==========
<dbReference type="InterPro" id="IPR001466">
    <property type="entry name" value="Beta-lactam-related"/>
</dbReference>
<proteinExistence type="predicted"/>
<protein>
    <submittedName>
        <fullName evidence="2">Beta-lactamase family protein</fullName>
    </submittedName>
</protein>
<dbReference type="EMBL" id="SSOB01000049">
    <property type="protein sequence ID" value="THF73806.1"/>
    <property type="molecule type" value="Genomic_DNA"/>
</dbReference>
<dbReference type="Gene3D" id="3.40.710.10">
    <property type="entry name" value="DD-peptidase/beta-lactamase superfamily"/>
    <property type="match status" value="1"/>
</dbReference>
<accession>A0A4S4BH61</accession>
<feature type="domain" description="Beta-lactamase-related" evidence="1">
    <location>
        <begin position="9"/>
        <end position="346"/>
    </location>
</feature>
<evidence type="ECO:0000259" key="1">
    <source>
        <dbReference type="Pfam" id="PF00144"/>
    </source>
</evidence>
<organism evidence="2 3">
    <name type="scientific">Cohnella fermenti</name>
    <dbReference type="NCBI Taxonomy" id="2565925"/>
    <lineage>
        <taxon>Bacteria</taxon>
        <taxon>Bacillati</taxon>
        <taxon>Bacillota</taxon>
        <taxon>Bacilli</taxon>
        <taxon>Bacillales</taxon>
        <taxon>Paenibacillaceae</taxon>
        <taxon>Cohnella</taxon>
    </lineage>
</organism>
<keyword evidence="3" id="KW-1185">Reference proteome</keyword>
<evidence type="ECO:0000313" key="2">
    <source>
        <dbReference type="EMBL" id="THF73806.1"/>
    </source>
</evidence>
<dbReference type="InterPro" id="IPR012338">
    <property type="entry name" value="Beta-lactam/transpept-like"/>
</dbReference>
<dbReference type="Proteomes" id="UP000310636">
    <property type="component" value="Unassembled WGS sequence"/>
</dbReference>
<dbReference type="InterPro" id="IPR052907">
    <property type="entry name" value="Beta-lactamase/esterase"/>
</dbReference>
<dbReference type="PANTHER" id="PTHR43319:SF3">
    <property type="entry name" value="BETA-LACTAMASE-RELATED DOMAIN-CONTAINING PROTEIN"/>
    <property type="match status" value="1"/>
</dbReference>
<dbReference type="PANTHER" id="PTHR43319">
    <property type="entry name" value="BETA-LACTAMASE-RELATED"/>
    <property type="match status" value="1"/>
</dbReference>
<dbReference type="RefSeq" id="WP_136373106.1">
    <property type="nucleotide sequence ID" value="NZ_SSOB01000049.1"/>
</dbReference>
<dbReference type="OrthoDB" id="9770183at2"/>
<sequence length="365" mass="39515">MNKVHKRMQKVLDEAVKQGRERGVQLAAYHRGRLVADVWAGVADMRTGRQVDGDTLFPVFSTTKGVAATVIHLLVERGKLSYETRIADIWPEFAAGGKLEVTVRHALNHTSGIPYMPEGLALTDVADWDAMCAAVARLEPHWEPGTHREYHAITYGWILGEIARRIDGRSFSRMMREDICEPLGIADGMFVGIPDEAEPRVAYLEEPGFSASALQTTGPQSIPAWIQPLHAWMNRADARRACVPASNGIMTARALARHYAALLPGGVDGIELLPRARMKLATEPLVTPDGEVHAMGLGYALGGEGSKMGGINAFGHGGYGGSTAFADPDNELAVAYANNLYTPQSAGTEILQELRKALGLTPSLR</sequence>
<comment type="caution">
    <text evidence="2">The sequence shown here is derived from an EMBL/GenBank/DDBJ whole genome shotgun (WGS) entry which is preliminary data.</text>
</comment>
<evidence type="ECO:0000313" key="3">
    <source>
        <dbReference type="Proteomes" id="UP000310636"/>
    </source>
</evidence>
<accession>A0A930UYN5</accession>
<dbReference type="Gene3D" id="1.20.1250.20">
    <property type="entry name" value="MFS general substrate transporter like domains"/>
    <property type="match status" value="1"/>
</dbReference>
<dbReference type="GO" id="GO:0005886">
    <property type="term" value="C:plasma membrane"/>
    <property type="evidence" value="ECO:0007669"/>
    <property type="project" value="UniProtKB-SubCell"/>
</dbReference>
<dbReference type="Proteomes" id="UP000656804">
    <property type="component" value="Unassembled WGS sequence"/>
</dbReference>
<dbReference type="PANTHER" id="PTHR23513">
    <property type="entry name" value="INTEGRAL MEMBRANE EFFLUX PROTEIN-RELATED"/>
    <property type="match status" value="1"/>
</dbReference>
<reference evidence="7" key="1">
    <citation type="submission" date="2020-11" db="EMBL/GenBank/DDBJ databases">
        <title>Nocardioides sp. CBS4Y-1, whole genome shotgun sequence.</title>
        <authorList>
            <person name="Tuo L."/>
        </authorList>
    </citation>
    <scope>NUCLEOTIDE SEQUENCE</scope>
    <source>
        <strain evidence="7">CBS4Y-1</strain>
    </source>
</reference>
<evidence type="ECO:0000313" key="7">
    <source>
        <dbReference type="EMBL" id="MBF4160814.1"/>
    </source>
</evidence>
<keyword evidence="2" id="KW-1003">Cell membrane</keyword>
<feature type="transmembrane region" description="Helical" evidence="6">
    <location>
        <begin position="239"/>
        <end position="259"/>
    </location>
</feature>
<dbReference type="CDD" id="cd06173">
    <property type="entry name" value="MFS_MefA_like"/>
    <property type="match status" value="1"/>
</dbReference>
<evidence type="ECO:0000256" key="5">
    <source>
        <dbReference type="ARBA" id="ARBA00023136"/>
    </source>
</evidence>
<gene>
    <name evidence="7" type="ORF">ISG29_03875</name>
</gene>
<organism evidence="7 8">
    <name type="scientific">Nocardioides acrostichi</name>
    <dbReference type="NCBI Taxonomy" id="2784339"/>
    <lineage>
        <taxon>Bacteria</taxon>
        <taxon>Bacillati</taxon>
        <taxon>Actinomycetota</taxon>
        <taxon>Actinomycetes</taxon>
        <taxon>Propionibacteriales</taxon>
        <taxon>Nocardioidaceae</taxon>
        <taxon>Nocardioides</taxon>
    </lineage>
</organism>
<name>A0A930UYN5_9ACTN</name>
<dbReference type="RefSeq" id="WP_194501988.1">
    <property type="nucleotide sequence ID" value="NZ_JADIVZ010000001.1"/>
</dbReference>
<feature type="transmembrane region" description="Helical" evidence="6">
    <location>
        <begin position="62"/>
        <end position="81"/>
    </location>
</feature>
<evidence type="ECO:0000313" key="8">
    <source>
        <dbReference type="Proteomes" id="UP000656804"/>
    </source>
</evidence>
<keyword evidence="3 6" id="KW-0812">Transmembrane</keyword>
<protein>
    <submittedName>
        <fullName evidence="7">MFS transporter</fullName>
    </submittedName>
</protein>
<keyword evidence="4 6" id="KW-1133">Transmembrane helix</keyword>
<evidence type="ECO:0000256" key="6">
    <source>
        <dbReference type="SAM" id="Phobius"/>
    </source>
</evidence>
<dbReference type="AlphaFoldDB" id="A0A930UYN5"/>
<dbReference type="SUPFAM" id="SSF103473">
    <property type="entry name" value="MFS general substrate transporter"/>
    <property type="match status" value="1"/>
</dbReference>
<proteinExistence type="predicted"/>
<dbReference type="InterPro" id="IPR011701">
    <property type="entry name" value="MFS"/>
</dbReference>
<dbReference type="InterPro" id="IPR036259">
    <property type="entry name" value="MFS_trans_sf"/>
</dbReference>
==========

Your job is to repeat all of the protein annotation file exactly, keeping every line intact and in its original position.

<dbReference type="InterPro" id="IPR001466">
    <property type="entry name" value="Beta-lactam-related"/>
</dbReference>
<proteinExistence type="predicted"/>
<protein>
    <submittedName>
        <fullName evidence="2">Beta-lactamase family protein</fullName>
    </submittedName>
</protein>
<dbReference type="EMBL" id="SSOB01000049">
    <property type="protein sequence ID" value="THF73806.1"/>
    <property type="molecule type" value="Genomic_DNA"/>
</dbReference>
<dbReference type="Gene3D" id="3.40.710.10">
    <property type="entry name" value="DD-peptidase/beta-lactamase superfamily"/>
    <property type="match status" value="1"/>
</dbReference>
<accession>A0A4S4BH61</accession>
<feature type="domain" description="Beta-lactamase-related" evidence="1">
    <location>
        <begin position="9"/>
        <end position="346"/>
    </location>
</feature>
<evidence type="ECO:0000259" key="1">
    <source>
        <dbReference type="Pfam" id="PF00144"/>
    </source>
</evidence>
<organism evidence="2 3">
    <name type="scientific">Cohnella fermenti</name>
    <dbReference type="NCBI Taxonomy" id="2565925"/>
    <lineage>
        <taxon>Bacteria</taxon>
        <taxon>Bacillati</taxon>
        <taxon>Bacillota</taxon>
        <taxon>Bacilli</taxon>
        <taxon>Bacillales</taxon>
        <taxon>Paenibacillaceae</taxon>
        <taxon>Cohnella</taxon>
    </lineage>
</organism>
<keyword evidence="3" id="KW-1185">Reference proteome</keyword>
<evidence type="ECO:0000313" key="2">
    <source>
        <dbReference type="EMBL" id="THF73806.1"/>
    </source>
</evidence>
<dbReference type="InterPro" id="IPR012338">
    <property type="entry name" value="Beta-lactam/transpept-like"/>
</dbReference>
<dbReference type="Proteomes" id="UP000310636">
    <property type="component" value="Unassembled WGS sequence"/>
</dbReference>
<dbReference type="InterPro" id="IPR052907">
    <property type="entry name" value="Beta-lactamase/esterase"/>
</dbReference>
<dbReference type="PANTHER" id="PTHR43319:SF3">
    <property type="entry name" value="BETA-LACTAMASE-RELATED DOMAIN-CONTAINING PROTEIN"/>
    <property type="match status" value="1"/>
</dbReference>
<dbReference type="PANTHER" id="PTHR43319">
    <property type="entry name" value="BETA-LACTAMASE-RELATED"/>
    <property type="match status" value="1"/>
</dbReference>
<dbReference type="RefSeq" id="WP_136373106.1">
    <property type="nucleotide sequence ID" value="NZ_SSOB01000049.1"/>
</dbReference>
<dbReference type="OrthoDB" id="9770183at2"/>
<sequence length="365" mass="39515">MNKVHKRMQKVLDEAVKQGRERGVQLAAYHRGRLVADVWAGVADMRTGRQVDGDTLFPVFSTTKGVAATVIHLLVERGKLSYETRIADIWPEFAAGGKLEVTVRHALNHTSGIPYMPEGLALTDVADWDAMCAAVARLEPHWEPGTHREYHAITYGWILGEIARRIDGRSFSRMMREDICEPLGIADGMFVGIPDEAEPRVAYLEEPGFSASALQTTGPQSIPAWIQPLHAWMNRADARRACVPASNGIMTARALARHYAALLPGGVDGIELLPRARMKLATEPLVTPDGEVHAMGLGYALGGEGSKMGGINAFGHGGYGGSTAFADPDNELAVAYANNLYTPQSAGTEILQELRKALGLTPSLR</sequence>
<comment type="caution">
    <text evidence="2">The sequence shown here is derived from an EMBL/GenBank/DDBJ whole genome shotgun (WGS) entry which is preliminary data.</text>
</comment>
<evidence type="ECO:0000313" key="3">
    <source>
        <dbReference type="Proteomes" id="UP000310636"/>
    </source>
</evidence>
<accession>A0A930UYN5</accession>
<dbReference type="Gene3D" id="1.20.1250.20">
    <property type="entry name" value="MFS general substrate transporter like domains"/>
    <property type="match status" value="1"/>
</dbReference>
<dbReference type="GO" id="GO:0005886">
    <property type="term" value="C:plasma membrane"/>
    <property type="evidence" value="ECO:0007669"/>
    <property type="project" value="UniProtKB-SubCell"/>
</dbReference>
<dbReference type="Proteomes" id="UP000656804">
    <property type="component" value="Unassembled WGS sequence"/>
</dbReference>
<dbReference type="PANTHER" id="PTHR23513">
    <property type="entry name" value="INTEGRAL MEMBRANE EFFLUX PROTEIN-RELATED"/>
    <property type="match status" value="1"/>
</dbReference>
<reference evidence="7" key="1">
    <citation type="submission" date="2020-11" db="EMBL/GenBank/DDBJ databases">
        <title>Nocardioides sp. CBS4Y-1, whole genome shotgun sequence.</title>
        <authorList>
            <person name="Tuo L."/>
        </authorList>
    </citation>
    <scope>NUCLEOTIDE SEQUENCE</scope>
    <source>
        <strain evidence="7">CBS4Y-1</strain>
    </source>
</reference>
<evidence type="ECO:0000313" key="7">
    <source>
        <dbReference type="EMBL" id="MBF4160814.1"/>
    </source>
</evidence>
<keyword evidence="2" id="KW-1003">Cell membrane</keyword>
<feature type="transmembrane region" description="Helical" evidence="6">
    <location>
        <begin position="239"/>
        <end position="259"/>
    </location>
</feature>
<dbReference type="CDD" id="cd06173">
    <property type="entry name" value="MFS_MefA_like"/>
    <property type="match status" value="1"/>
</dbReference>
<evidence type="ECO:0000256" key="5">
    <source>
        <dbReference type="ARBA" id="ARBA00023136"/>
    </source>
</evidence>
<gene>
    <name evidence="7" type="ORF">ISG29_03875</name>
</gene>
<organism evidence="7 8">
    <name type="scientific">Nocardioides acrostichi</name>
    <dbReference type="NCBI Taxonomy" id="2784339"/>
    <lineage>
        <taxon>Bacteria</taxon>
        <taxon>Bacillati</taxon>
        <taxon>Actinomycetota</taxon>
        <taxon>Actinomycetes</taxon>
        <taxon>Propionibacteriales</taxon>
        <taxon>Nocardioidaceae</taxon>
        <taxon>Nocardioides</taxon>
    </lineage>
</organism>
<name>A0A930UYN5_9ACTN</name>
<dbReference type="RefSeq" id="WP_194501988.1">
    <property type="nucleotide sequence ID" value="NZ_JADIVZ010000001.1"/>
</dbReference>
<feature type="transmembrane region" description="Helical" evidence="6">
    <location>
        <begin position="62"/>
        <end position="81"/>
    </location>
</feature>
<evidence type="ECO:0000313" key="8">
    <source>
        <dbReference type="Proteomes" id="UP000656804"/>
    </source>
</evidence>
<keyword evidence="3 6" id="KW-0812">Transmembrane</keyword>
<protein>
    <submittedName>
        <fullName evidence="7">MFS transporter</fullName>
    </submittedName>
</protein>
<keyword evidence="4 6" id="KW-1133">Transmembrane helix</keyword>
<evidence type="ECO:0000256" key="6">
    <source>
        <dbReference type="SAM" id="Phobius"/>
    </source>
</evidence>
<dbReference type="AlphaFoldDB" id="A0A930UYN5"/>
<dbReference type="SUPFAM" id="SSF103473">
    <property type="entry name" value="MFS general substrate transporter"/>
    <property type="match status" value="1"/>
</dbReference>
<proteinExistence type="predicted"/>
<dbReference type="InterPro" id="IPR011701">
    <property type="entry name" value="MFS"/>
</dbReference>
<dbReference type="InterPro" id="IPR036259">
    <property type="entry name" value="MFS_trans_sf"/>
</dbReference>